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Wyomissing doctor expects a short but severe allergy season.


Reading Eagle (PA)

04-16-13

April 16--After months of cold, spring is finally here. And while that means warmer temperatures, it also means pollen is in the air.

Dr.Edward Skorpinski of the Allergy and Asthma Center of Wyomissing discussed what to expect this allergy season.

What is the allergy season looking like this year?

I think generally this area is a very good climate for growing allergic pollinating plants. This year, we'll see a condensed season. We had a long winter, and the weather stayed cold. Trees that would normally have pollinated in March haven't started yet. They have to play catch up. So it's going to be a shorter allergy season, but a more severe season.

Do seniors have any unique allergy problems?

Seniors can have other conditions that can bother their noses, as well. They might be bothered by the springtime pollen, but there may be other things that can be unique to their situation to make symptoms even worse. A lot of seniors are more likely to have irritable noses. Unfortunately, it's one of the things that comes along with the aging process. Their noses are going to be stuffier and runnier, even if it's not caused by pollen.

Is there anything I can do to limit my exposure to pollen?

There are steps you can take to avoid pollen exposure, such as keeping doors and windows closed in your home. You want to keep outdoor pollens outdoors. I know it's tempting to open a window to let the fresh air come in, but you're letting all that pollen come in, as well. If you're spending a lot of time outdoors, take a shower when you come inside and change your clothes so don't track pollen into the house.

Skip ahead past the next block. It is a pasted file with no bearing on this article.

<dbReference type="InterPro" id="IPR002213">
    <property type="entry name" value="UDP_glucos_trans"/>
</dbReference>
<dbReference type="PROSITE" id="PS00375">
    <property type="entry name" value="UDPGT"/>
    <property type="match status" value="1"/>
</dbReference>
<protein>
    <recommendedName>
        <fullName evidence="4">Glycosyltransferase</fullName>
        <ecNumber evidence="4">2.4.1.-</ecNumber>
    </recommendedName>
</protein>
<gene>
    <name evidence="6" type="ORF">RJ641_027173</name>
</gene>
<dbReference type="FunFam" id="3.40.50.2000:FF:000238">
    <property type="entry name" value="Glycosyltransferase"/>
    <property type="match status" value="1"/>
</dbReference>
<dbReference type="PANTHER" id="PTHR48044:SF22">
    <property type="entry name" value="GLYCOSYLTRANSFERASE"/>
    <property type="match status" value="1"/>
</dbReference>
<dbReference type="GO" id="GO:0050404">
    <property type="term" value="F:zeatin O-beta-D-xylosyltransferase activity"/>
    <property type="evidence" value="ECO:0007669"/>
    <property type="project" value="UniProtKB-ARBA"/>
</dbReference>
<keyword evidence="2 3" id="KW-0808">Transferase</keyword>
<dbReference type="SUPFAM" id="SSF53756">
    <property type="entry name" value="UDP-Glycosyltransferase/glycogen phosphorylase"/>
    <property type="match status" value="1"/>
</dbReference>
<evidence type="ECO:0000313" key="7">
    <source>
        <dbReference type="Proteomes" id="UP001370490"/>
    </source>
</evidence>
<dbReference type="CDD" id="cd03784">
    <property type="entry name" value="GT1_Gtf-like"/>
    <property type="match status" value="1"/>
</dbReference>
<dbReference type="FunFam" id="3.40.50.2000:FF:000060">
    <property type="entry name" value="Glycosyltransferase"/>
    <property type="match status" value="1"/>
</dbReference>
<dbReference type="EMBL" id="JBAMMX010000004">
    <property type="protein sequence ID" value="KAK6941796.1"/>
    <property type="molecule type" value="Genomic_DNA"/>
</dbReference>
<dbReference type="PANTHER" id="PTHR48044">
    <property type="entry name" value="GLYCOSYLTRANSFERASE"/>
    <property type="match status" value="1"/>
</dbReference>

How does last year's allergy season compare to this year?

Last year, we didn't have much of a winter so things started pollinating sooner. We had a longer season. Maybe it wasn't as severe in some respects, but it stretched out a lot longer for people. In general, we get enough rain in this part of the country that really every year is going to be a good pollen season. It's just our climate.

When should a person seek help from an allergist or family doctor for allergies?

When the simple measures aren't helping your symptoms. About 20 percent of the public will experience some kind of chronic runny nose symptom. A lot of them say: "Oh I've got allergies. I just take a little Claritin, and I feel fine." When those tried and true simple measures are not working and you're having severe symptoms, that's the time to seek help. There may be things besides allergies bothering you. Or you may need some combination of prescription medicines or formal allergy testing. Or if allergies lead to problems with asthma or sinus infections, that's a sign to visit your doctor.

What are common allergy symptoms and triggers?

Symptoms include nasal congestion, runny nose, sneezing, nasal itching, watery and itchy eyes, sore or itchy throat, facial swelling and cough secondary to post-nasal drip. Allergic triggers could be pollens, animal dander, dust mites and molds.

Has it been a busy season thus far?

I really expect this week will be busy. The phone will start ringing off the hook. It's been sort of sporadic up until now. I think we're going to see a huge increase in the folks having issues.

Contact Matthew Nojiri: 610-371-5062 or mnojiri@readingeagle.com.

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Copyright Reading Eagle (PA) 2013

Articles featured in Life Extension Daily News are derived from a variety of news sources and are provided as a service by Life Extension. These articles, while of potential interest to readers of Life Extension Daily News, do not necessarily represent the opinions nor constitute the advice of Life Extension.

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